Springs struck first in the memorable game when Ethan Getman found Sean Park in the early stages of the first half for a goal, giving the 1A-3A top-ranked team an early edge. The 1-0 lead held through the first half and into the second, and in the second half Springs had a golden opportunity to extend its lead and effectively make a comeback impossible with a penalty kick chance midway through the second half.

Senior leader Austin Pack stepped up to the line to take the chance, which Indian Springs head coach Rik Tozzi said is the one he would want taking that shot “390 days a year,” but the chance was denied by Westminster keeper Brodie Winks, which gave the Knights new life.

“That was a rallying point for us,” Fitzgerald said. “If we would have gone down 2-0 it would have been over.”

“Their keeper had to be the MVP of the day,” Tozzi said. “I would have Austin Pack take a penalty kick for me 390 days a year. You see athletes miss penalties at the World Cup, it just happens. I would certainly hope he doesn’t dwell on that, because frankly without his character, competence and leadership we wouldn’t have been there.”

With less than five minutes left in the second half and the season on the line, Jared Keeler finally found the back of the net for the Knights, tying the game in dramatic fashion. Neither team could gain an edge in the waning moments of regulation, and after two scoreless overtime periods, the game headed to penalty kicks.

“I felt confident going into PKs, we practice PKs a ton,” Fitzgerald said. “Brodie had prepared a lot to stop PKs, he did an amazing job.”

Caleb McNaughton, Keeler, Jack Wilson and William Moore connected on the first four chances for Westminster, while Pack, Parker Bryant, Patrick McGuire and Rakim Ali hit on the first four chances for Springs. After Price Leonard knocked in the fifth penalty for the Knights, sophomore Nick Bryant stepped to the line for Springs’ fifth chance. He placed his shot low and to his right, but Winks read the offering the entire way, swatting away the chance and sending Westminster back to the semifinals once again.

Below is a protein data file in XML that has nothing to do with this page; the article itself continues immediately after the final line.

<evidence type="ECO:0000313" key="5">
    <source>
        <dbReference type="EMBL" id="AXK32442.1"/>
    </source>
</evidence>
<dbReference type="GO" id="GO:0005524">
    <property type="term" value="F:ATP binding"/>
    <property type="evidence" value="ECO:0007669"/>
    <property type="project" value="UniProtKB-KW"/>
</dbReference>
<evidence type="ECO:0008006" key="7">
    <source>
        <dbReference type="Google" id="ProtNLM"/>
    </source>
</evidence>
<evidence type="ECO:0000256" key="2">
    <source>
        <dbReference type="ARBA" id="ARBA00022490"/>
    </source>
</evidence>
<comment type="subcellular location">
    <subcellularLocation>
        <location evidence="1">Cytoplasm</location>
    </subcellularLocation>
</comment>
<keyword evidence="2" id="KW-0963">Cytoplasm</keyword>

“One of the things we questioned early this year was would we have the will to deal with adversity,” Fitzgerald said. “Sometimes skill alone won’t win you a game. I told our kids before the game, we’re playing a great team, but we’ve spent a season trying to make ourselves great.”

“People will look at two missed PK’s and say that’s the reason we lost,” Tozzi said. “That’s not the reason we lost. As it often does with two well-coached teams with great character kids and good players, it comes down to who is more perfect. They were more perfect than we were. Champions find a way to win games that maybe they shouldn’t. You have to give credit to Pat and his boys, they didn’t fold when a lot of teams would’ve.”

Indian Springs finished the 2016 season with a 21-3-3 record, marking the third time in as many years the program has eclipsed the 20-win mark. Westminster moved to 12-7-1 on the year with the win and will now advance to play Bayside Academy in the 1A-3A semifinals in Huntsville on May 12 at 1:30 p.m.